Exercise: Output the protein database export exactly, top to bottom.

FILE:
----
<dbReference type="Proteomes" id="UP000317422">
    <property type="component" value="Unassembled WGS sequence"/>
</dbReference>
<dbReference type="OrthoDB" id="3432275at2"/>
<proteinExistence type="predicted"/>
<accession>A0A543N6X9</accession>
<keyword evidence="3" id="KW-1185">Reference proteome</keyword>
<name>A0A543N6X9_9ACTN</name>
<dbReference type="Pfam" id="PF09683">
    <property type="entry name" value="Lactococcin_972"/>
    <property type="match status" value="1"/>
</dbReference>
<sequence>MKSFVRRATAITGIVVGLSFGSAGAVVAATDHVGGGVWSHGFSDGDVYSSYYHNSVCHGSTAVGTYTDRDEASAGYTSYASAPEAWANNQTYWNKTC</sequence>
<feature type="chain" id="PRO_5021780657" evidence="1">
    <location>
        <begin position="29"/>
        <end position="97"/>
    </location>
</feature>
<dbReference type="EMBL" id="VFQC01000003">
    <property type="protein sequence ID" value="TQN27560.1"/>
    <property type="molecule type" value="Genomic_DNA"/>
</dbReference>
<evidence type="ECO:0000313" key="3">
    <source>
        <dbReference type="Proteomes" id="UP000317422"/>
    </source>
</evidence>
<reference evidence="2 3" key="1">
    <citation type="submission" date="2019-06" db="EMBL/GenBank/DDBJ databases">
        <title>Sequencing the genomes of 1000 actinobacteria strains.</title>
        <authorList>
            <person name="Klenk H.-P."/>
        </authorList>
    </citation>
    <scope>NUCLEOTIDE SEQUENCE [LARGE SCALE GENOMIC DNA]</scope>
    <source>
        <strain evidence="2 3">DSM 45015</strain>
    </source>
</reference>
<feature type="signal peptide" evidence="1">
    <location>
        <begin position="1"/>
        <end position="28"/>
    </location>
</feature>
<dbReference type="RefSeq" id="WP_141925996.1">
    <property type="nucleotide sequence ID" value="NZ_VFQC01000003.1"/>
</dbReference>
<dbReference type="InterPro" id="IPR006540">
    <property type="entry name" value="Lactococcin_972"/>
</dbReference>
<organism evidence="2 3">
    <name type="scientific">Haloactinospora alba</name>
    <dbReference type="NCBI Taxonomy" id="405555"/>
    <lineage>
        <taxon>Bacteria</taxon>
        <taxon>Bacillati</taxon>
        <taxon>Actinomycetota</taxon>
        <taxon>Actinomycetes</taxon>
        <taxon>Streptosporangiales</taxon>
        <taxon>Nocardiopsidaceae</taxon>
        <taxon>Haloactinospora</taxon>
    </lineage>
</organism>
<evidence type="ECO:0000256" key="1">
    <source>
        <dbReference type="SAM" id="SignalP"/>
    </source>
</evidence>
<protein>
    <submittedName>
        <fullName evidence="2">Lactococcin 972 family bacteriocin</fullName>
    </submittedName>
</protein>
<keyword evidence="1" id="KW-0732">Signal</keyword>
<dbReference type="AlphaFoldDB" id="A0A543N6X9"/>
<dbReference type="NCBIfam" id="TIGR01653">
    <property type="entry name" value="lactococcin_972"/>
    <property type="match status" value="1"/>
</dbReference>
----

<dbReference type="Proteomes" id="UP000317422">
    <property type="component" value="Unassembled WGS sequence"/>
</dbReference>
<dbReference type="OrthoDB" id="3432275at2"/>
<proteinExistence type="predicted"/>
<accession>A0A543N6X9</accession>
<keyword evidence="3" id="KW-1185">Reference proteome</keyword>
<name>A0A543N6X9_9ACTN</name>
<dbReference type="Pfam" id="PF09683">
    <property type="entry name" value="Lactococcin_972"/>
    <property type="match status" value="1"/>
</dbReference>
<sequence>MKSFVRRATAITGIVVGLSFGSAGAVVAATDHVGGGVWSHGFSDGDVYSSYYHNSVCHGSTAVGTYTDRDEASAGYTSYASAPEAWANNQTYWNKTC</sequence>
<feature type="chain" id="PRO_5021780657" evidence="1">
    <location>
        <begin position="29"/>
        <end position="97"/>
    </location>
</feature>
<dbReference type="EMBL" id="VFQC01000003">
    <property type="protein sequence ID" value="TQN27560.1"/>
    <property type="molecule type" value="Genomic_DNA"/>
</dbReference>
<evidence type="ECO:0000313" key="3">
    <source>
        <dbReference type="Proteomes" id="UP000317422"/>
    </source>
</evidence>
<reference evidence="2 3" key="1">
    <citation type="submission" date="2019-06" db="EMBL/GenBank/DDBJ databases">
        <title>Sequencing the genomes of 1000 actinobacteria strains.</title>
        <authorList>
            <person name="Klenk H.-P."/>
        </authorList>
    </citation>
    <scope>NUCLEOTIDE SEQUENCE [LARGE SCALE GENOMIC DNA]</scope>
    <source>
        <strain evidence="2 3">DSM 45015</strain>
    </source>
</reference>
<feature type="signal peptide" evidence="1">
    <location>
        <begin position="1"/>
        <end position="28"/>
    </location>
</feature>
<dbReference type="RefSeq" id="WP_141925996.1">
    <property type="nucleotide sequence ID" value="NZ_VFQC01000003.1"/>
</dbReference>
<dbReference type="InterPro" id="IPR006540">
    <property type="entry name" value="Lactococcin_972"/>
</dbReference>
<organism evidence="2 3">
    <name type="scientific">Haloactinospora alba</name>
    <dbReference type="NCBI Taxonomy" id="405555"/>
    <lineage>
        <taxon>Bacteria</taxon>
        <taxon>Bacillati</taxon>
        <taxon>Actinomycetota</taxon>
        <taxon>Actinomycetes</taxon>
        <taxon>Streptosporangiales</taxon>
        <taxon>Nocardiopsidaceae</taxon>
        <taxon>Haloactinospora</taxon>
    </lineage>
</organism>
<evidence type="ECO:0000256" key="1">
    <source>
        <dbReference type="SAM" id="SignalP"/>
    </source>
</evidence>
<protein>
    <submittedName>
        <fullName evidence="2">Lactococcin 972 family bacteriocin</fullName>
    </submittedName>
</protein>
<keyword evidence="1" id="KW-0732">Signal</keyword>
<dbReference type="AlphaFoldDB" id="A0A543N6X9"/>
<dbReference type="NCBIfam" id="TIGR01653">
    <property type="entry name" value="lactococcin_972"/>
    <property type="match status" value="1"/>
</dbReference>